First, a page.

What Does Vanna White Regret?

Jim Denison | Denison Forum on Truth and Culture | Friday, March 31, 2017
What Does Vanna White Regret?

What Does Vanna White Regret?


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Vanna White has been turning letters on Wheel of Fortune for more than three decades. As the show prepares to celebrate its thirty-fifth season this September, she gave an interview to Fox News that is making news today.

Here are some interesting facts she disclosed:

•    She has worn more than 6,500 dresses on the show.
•    She calls Pat Sajak her “work spouse,” but they tape only four days a month, so it’s an unusual friendship.
•    She realized she “made it” when she saw herself on the cover of Newsweek while standing in line at a grocery store.
•    She began supporting St. Jude Children’s Research Hospital after she became a mother.
•    She is now sixty years old but intends to keep working as long as she can.

The reporter asked if she regrets posing for Playboy years ago. She explained: “When I first moved to Hollywood, I was too embarrassed to ask my dad for rent money. I was young and I wanted to do it on my own. So, I did these lingerie shots and from the moment I said I would do them, I thought, ‘I shouldn’t be doing this, but I’m not going to ask my dad for money, so I’m just going to do it!’ Once I got ‘Wheel of Fortune’ and some fame, Hugh Hefner then bought those pictures. He’s the one who put me on the cover of the magazine. I didn’t do it for Playboy. I didn’t want them on there, but it happened.”

Vanna White made some money she spent many years ago, but she will regret her decision for the rest of her life. Her experience illustrates perfectly the paradox of temptation and integrity. Temptation seems to benefit more than it costs at first, but its disastrous consequences always outweigh their reward. Integrity usually costs more than it benefits at first, but its positive consequences always outweigh their cost.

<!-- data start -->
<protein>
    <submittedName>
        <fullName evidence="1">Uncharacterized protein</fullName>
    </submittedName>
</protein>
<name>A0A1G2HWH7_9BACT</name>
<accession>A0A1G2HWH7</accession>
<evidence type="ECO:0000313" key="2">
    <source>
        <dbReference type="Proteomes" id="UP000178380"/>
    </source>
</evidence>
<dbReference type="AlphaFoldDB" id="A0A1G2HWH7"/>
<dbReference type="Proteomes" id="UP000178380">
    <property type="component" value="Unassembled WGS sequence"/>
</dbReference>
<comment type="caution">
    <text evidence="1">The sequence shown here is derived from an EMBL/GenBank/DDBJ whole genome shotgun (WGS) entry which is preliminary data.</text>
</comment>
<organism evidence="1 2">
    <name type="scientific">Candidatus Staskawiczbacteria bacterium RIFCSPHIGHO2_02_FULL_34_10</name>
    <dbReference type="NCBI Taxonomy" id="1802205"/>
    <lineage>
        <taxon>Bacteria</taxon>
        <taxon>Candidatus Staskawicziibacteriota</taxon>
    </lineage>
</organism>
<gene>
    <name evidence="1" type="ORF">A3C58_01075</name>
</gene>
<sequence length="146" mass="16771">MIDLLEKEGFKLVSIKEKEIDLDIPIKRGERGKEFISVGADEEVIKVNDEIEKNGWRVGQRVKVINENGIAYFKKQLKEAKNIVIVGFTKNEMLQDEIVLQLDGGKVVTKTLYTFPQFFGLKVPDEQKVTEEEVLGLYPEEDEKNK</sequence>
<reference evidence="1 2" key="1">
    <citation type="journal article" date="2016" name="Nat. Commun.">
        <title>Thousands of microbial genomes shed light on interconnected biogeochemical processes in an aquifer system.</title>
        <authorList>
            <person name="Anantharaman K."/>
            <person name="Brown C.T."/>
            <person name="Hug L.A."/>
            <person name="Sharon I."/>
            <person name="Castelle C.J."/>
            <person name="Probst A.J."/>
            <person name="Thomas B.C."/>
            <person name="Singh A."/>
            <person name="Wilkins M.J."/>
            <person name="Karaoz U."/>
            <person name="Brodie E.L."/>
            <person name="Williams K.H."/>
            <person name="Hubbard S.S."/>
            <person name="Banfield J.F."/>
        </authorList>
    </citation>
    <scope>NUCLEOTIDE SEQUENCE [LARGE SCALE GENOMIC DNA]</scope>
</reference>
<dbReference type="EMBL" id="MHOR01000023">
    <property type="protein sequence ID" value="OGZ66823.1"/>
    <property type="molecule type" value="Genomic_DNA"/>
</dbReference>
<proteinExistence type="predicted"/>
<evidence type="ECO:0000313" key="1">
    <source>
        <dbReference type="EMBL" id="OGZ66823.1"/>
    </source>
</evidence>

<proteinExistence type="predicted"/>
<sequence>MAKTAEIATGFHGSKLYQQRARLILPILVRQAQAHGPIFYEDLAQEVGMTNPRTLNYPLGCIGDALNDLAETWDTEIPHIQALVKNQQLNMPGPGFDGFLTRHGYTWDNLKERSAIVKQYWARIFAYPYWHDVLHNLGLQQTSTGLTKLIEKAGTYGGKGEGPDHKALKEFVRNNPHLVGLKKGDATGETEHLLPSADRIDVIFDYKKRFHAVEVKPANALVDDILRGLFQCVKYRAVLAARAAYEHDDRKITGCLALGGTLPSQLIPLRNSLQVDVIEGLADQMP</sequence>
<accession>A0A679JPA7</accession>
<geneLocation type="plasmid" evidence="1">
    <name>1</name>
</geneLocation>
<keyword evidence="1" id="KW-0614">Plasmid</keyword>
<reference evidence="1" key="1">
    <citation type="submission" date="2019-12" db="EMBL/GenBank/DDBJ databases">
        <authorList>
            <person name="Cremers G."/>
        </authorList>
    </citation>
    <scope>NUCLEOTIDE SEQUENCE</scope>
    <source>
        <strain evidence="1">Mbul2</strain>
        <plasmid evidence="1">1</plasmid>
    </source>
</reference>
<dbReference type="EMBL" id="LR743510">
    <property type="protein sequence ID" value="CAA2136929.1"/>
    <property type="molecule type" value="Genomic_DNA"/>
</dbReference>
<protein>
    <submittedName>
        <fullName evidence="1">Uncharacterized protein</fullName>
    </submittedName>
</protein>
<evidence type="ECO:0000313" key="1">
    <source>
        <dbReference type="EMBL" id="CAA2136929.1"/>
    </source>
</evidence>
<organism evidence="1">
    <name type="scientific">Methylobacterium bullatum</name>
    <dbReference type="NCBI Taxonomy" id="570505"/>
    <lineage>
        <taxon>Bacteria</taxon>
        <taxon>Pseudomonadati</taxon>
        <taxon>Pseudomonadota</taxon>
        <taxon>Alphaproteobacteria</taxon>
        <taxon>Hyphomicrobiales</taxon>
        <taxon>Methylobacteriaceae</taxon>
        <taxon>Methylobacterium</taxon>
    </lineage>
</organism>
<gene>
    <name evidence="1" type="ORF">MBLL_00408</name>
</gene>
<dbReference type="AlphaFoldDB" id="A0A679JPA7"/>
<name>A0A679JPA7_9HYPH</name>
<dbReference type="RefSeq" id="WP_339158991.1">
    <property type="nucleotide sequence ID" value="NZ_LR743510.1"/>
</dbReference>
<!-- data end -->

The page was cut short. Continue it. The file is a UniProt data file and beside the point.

This is the way we should expect it to be. Satan hates our Father but is powerless to harm him, so he attacks his children. The best way to hurt me is to hurt my family. Our enemy is always a “roaring lion, seeking someone to devour” (1 Peter 5:8). He wants only to hurt us, never to help us. Thus, we can know that any offer of good from Satan must lead to a greater harm, or he would not make the proposal.

By abandoning objective moral standards, Americans are playing into our enemy’s hands. There was a day when many would refuse temptation on the grounds that its promised reward was simply wrong. Illegal drugs were wrong because they were illegal; lying and sex outside of marriage were wrong because the Bible said so.

Today it’s conventional wisdom that all morals are personal and subjective. We are taught to tolerate all consensual behavior that doesn’t hurt someone else. But to quote Dr. Phil, “How’s that working for us?”

The crisis of immorality is, however, an opportunity for the church. When we choose the long-term benefits of character over the short-term allure of temptation, others take note. The more sacrificial our integrity, the more persuasive our witness.

Theologian Lyman Abbott noted that “every life is a march from innocence, through temptation, to virtue or vice.” Which destination will you choose today?

 

Publication date: March 31, 2017

 

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